Marriage laws should be for everyone

I’m all about fairness most of the time. By and large, gay and lesbian marriages are not legal in this country. Even though I’m straight and free to marry, this seems unfair to me. I have figured out a compromise that I think will level things a bit: Since gays can’t get married, straight people can no longer divorce.

I’m pretty sure that the reluctance to allow homosexual marriages is rooted in the belief that it’s against something in the Bible. How quaint. Well, the Bible says divorce is wrong. The Bible won’t let someone who has been divorced be a priest anymore. This is according to Leviticus 21. There are also some rumblings about it in Malachi 2. When it comes to homosexuality, we’re taking something from the Bible and making a secular law out of it. If we’re going to single out one segment of the population with it, we might as well apply the laws to everyone.

The divorce ban can be justified by more than just a book. Most people tend to blame their present problems on some childhood trauma. Divorce is a pretty big trauma for kids. Sure, some people can channel that trauma into positive things. Divorce can create a Kurt Cobain, but it usually ends up giving us another Lifetime movie, or worse, another Lifetime original series. I’ll at least eliminate one excuse.

Divorces are expensive. Couples spend a lot of money and gain very little ground during divorces. With the problems facing our economy, couldn’t our money be better spent? Plus, it would save men the trouble and expense of wooing 25-year-old trophy wives. Instead of paying a lawyer huge fees to make sure that one spouse gets something the other spouse won’t, how about saving the money for the kids’ college fund? Seriously, it’s a pain working and going to school.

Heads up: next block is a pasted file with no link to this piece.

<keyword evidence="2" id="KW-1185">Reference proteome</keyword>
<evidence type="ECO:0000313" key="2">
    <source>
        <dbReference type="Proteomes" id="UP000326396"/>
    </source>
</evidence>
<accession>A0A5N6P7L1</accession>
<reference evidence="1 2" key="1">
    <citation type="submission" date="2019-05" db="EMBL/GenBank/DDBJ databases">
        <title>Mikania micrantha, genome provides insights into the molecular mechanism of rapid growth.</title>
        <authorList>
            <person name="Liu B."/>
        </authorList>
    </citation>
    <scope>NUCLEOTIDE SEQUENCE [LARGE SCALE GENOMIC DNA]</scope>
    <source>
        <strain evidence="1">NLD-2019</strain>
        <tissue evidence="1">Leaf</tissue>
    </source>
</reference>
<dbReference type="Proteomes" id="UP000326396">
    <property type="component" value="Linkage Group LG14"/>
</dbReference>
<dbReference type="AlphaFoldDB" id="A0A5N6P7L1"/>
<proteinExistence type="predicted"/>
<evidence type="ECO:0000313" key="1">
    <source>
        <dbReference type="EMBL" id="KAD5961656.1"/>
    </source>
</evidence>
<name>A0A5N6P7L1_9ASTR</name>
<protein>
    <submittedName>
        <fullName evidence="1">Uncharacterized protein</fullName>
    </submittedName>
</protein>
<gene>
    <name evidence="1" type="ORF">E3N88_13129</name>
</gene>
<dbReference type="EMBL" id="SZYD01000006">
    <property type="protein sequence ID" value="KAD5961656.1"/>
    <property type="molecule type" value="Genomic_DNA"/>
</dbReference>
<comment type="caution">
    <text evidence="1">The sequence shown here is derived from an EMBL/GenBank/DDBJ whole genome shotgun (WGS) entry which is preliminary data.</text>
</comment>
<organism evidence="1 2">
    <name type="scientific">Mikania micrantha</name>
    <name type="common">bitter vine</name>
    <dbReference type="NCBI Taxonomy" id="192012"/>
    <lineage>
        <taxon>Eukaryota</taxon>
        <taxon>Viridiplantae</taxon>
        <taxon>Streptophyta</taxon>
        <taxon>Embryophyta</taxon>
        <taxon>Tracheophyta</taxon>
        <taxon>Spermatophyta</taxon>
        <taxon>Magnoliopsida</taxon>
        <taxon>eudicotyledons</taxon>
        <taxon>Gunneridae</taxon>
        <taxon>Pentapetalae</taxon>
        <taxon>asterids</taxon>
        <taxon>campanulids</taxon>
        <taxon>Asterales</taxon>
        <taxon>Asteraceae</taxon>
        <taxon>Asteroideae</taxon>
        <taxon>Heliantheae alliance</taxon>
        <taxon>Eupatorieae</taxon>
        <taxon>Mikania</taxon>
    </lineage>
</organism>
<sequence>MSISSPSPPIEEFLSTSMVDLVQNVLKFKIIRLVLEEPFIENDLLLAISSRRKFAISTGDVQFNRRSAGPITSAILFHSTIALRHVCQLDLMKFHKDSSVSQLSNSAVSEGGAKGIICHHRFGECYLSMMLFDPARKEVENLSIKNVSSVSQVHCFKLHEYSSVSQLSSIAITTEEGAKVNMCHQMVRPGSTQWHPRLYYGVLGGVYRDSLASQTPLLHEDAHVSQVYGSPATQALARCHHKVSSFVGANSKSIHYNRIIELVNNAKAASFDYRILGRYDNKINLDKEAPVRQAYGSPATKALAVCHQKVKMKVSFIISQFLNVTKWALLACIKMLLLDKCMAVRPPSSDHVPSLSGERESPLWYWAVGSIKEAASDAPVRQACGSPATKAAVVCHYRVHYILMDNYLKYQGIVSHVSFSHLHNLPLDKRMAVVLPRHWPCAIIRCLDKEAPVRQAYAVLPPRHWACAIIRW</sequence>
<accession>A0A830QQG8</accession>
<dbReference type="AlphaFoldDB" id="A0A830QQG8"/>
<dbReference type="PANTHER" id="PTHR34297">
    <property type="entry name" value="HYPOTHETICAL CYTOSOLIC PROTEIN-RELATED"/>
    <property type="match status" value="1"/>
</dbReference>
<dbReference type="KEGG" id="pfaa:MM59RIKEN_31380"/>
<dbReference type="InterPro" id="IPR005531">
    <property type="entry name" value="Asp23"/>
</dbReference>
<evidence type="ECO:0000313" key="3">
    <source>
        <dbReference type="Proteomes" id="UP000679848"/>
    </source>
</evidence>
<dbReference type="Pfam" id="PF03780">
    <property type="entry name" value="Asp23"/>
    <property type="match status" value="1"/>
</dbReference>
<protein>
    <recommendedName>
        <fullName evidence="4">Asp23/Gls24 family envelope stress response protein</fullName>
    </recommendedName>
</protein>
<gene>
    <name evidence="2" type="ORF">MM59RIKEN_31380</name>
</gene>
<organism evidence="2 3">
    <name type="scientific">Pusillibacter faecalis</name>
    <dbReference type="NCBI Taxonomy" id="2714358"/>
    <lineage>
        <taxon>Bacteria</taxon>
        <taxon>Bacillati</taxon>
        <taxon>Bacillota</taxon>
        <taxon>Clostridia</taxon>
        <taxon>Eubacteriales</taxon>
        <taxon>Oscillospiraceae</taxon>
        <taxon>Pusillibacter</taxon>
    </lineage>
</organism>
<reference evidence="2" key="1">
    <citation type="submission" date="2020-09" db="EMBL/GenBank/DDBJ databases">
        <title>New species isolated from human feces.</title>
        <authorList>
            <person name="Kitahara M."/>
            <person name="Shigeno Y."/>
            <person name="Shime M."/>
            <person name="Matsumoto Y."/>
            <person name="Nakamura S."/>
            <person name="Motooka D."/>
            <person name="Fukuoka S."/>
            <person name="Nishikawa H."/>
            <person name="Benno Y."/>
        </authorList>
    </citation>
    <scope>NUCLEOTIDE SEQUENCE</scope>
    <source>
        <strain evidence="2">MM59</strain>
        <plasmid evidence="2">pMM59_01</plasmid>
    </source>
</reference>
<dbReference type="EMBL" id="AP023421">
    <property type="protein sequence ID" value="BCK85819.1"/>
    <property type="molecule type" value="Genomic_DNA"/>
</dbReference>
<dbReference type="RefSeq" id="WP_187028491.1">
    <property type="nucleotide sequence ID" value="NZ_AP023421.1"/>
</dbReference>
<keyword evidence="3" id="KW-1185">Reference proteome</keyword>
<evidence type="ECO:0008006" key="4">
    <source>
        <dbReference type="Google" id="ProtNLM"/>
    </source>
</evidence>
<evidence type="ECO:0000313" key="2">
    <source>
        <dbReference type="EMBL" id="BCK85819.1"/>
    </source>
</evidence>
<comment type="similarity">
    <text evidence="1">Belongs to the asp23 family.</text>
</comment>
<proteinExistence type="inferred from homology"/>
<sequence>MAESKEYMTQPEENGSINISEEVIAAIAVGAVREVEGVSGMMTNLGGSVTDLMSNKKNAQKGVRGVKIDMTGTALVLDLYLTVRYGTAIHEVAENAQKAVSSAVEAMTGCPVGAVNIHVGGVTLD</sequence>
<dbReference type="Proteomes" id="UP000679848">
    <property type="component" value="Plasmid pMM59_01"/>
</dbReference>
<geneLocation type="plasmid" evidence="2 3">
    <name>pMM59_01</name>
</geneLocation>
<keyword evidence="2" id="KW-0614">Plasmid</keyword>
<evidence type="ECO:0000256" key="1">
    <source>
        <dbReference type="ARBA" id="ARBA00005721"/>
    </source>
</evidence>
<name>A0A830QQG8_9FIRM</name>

In case you were wondering, I’d have some kind of emergency clause available for women who are being abused or something like that. I don’t want to be unreasonable or anything.

If you’re thinking this sounds absurd, it is. The people who make the laws also tend to get divorced. They need to pander to some sort of misguided morality that prevents equal treatment. It’s immature and stupid that we don’t let consenting adults get married just because of whom they want to marry. I’m maintaining that divorce is more destructive than gay marriage.

Here’s one of my favorite arguments. People say that allowing homosexuals to get married will somehow destroy the institution of marriage. I love hearing that. There are plenty of heterosexual people who are dragging down the institution of marriage. Look at television. There was “Who Wants to Marry A Multi-Millionaire?” and “The Bachelor.” We don’t need homosexuals to destroy the tradition because we heterosexuals are doing a fine job. As of 1997, the likelihood that a first marriage would end in divorce was 50 percent (according to Divorce Magazine’s Web site, which itself is indicative of a problem).

It just doesn’t make sense to me why we selectively enforce antiquated morality. Not allowing two people who are in love with each other to marry is wrong. If two people are in love and want to spend the rest of their lives together, they should. And if it doesn’t work out, there’s always divorce.

Chris Ricketts is a junior majoring in